Congress Being Pressured to Hold Hearings on Hikes in Federal Long Term Care Insurance Premiums

A growing uproar over rising premiums for the Federal Long Term Care Insurance Program is putting increased pressure on Congress to take action.

The uproar over rising premiums for the Federal Long Term Care Insurance Program shows no sign of easing, and pressure is being brought on Congress to hold hearings after Labor Day.

The National Active and Retired Federal Employees Association (NARFE) continues to hear from members who are upset and want answers. NARFE has urged its members to contact their legislators, as federal retirees express their frustration over the large increases.

“I am getting a 125 percent increase and sure can’t afford to have this amount taken out of my annuity,” wrote one former federal employee.

For others, the concern is not for themselves but for older retirees who can ill-afford the higher premiums.

Jon Titman is in this group. “My wife and I can scrape together the funds to pay for a 75% increase in premiums. However, what bothers me the most about OPM and John Hancock is the complete disregard for seniors on fixed incomes that will now be forced to have less coverage or be forced out of the program entirely. And some of these people have been paying into this insurance for a decade or more.”

Holding the hearings before the end of September is important because OPM’s Enrollee Decision Period ends on September 30, 2016. By that time, current enrollees must decide whether to keep their current coverage and pay the premium increase, decrease coverage to lower the amount of the increase, or drop coverage in the program.

Premiums are due to rise effective November 1, 2016. Any Congressional action after September 30 will be too late to affect federal enrollees’ decisions this year.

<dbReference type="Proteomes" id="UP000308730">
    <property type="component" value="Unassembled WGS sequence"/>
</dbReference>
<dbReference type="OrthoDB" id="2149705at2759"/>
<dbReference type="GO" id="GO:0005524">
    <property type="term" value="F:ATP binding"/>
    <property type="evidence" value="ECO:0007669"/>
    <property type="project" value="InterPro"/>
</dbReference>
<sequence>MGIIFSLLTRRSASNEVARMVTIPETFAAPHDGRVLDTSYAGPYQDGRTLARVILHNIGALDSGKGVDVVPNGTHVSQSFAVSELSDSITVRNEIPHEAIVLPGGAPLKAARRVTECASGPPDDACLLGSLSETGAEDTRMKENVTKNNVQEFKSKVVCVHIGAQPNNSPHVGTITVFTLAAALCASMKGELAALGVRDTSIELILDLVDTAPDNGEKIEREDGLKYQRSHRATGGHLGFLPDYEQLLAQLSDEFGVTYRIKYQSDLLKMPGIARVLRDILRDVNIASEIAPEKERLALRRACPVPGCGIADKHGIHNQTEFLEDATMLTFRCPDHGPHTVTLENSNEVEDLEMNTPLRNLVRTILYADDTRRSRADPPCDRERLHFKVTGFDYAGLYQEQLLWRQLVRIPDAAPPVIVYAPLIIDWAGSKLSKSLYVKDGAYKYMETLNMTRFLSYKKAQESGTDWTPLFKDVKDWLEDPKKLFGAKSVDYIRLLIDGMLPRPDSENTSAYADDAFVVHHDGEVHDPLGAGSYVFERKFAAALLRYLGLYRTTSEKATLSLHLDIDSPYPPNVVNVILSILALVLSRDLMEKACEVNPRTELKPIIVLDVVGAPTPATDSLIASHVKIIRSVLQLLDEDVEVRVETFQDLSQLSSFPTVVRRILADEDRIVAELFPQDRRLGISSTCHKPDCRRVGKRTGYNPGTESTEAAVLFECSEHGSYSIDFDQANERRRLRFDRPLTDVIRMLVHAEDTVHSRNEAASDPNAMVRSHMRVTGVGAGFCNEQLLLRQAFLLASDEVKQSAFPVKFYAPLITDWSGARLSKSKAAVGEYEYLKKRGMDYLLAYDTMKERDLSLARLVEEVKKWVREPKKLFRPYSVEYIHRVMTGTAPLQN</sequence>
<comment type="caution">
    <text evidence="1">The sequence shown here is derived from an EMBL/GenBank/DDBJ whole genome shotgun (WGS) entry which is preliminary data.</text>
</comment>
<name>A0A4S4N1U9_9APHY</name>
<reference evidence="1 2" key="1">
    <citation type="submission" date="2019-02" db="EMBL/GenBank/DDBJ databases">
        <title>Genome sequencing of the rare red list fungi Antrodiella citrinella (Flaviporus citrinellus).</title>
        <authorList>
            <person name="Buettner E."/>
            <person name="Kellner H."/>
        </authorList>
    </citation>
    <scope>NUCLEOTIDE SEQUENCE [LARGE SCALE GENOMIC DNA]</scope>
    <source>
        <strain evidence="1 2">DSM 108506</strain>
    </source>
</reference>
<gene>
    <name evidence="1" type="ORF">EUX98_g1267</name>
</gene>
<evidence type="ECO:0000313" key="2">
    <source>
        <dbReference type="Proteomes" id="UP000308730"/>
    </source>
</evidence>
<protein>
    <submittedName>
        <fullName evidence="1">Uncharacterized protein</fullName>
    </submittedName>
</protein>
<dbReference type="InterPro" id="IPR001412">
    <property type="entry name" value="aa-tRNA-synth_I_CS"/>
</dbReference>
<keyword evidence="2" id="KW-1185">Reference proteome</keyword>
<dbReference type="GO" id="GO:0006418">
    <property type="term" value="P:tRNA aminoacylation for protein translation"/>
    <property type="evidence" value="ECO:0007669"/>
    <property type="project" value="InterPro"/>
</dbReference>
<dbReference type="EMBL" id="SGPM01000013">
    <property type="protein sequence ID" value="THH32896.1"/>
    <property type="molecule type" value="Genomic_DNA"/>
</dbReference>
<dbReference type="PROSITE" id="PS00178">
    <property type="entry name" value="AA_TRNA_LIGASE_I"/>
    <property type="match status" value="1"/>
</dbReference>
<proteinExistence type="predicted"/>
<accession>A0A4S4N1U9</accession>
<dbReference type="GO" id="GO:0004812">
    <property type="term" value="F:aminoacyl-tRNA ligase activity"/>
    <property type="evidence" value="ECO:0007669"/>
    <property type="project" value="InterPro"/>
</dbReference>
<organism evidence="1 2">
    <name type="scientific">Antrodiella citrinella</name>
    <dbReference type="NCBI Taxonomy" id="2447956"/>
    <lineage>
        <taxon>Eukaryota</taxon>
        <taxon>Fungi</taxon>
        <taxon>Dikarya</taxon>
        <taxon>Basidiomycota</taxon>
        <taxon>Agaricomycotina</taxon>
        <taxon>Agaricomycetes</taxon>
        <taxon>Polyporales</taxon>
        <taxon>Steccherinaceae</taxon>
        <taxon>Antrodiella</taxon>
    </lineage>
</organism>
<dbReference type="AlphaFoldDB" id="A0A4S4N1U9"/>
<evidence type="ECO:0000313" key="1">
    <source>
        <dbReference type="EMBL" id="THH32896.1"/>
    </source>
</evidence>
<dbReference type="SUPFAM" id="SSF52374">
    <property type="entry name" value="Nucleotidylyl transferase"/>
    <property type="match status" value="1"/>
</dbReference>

Scheduling hearings is challenging because of the Congressional calendar. The Senate reconvenes from their summer recess on September 8 and is scheduled to be in session until October 7.

The House calendar is even shorter with the House of Representatives returning from their summer recess on September 6 and recessing on September 30.

Both the Senate and House will not meet again until after the November elections.

Premium jumps for long term care insurance not confined to federal workers

Long term care insurance increases are affecting more than just federal workers. In Florida the state’s Office of Insurance Regulation held a public hearing on August 12 to consider rate hikes of 20 to 95 percent being sought by MetLife with proposed rate increases of up to 114 percent by Unum for state residents, according to a news article in the Sun-Sentinel.

The story is similar in the Northeast where the Boston Globe reports that CNA has told hundreds of Massachusetts residents to expect to see their premiums rise by 95 percent over two years.

Not all rate hikes are going unchallenged. In April, the Pennsylvania Insurance Department reduced a 50 percent rate increase requested by Metropolitan Life Insurance Company down to 20 percent. John Hancock (which also handles the federal program) asked for increases ranging from 2.5 to 88 percent and received an approved increase that was capped at 20 percent.

If Congress does hold hearings this fall, one witness may be Joseph Belth, Ph.D., professor emeritus of insurance in the Kelley School of Business at Indiana University. Dr. Belth has been a consistent critic, writing that “for 25 years I have expressed the opinion that the financing of long-term care (LTC) is a problem that cannot be solved through the mechanism of private insurance. During that period, many nails have been driven into the coffin of LTC insurance, but in recent years the number has been increasing.”

In a recent blog posting, he speculates that:

It is not clear what would happen to the FLTCIP if, in the bidding for a fourth seven-year contract in 2023, there are no bidders because Hancock has withdrawn from the LTC insurance business and there are no other major companies still engaged in the business.

In that event, I think Hancock would run off its LTC business, including the FLTCIP business, and it would no longer be possible to accept enrollment from new federal employees or old federal employees who had not enrolled previously.

Given the pervasiveness of the problem across the nation, many feel it is time for Congress to step up and hold public hearings now on the future of the long term care insurance industry before more enrollees see their policies become unaffordable and their past premiums wasted.

About the Author

Michael Wald is a public affairs consultant and writer based in the Atlanta area. He specializes in topics related to government and labor issues. Prior to his retirement from the U.S. Department of Labor, he served as the agency’s Southeast Regional Director of Public Affairs and Southeast Regional Economist.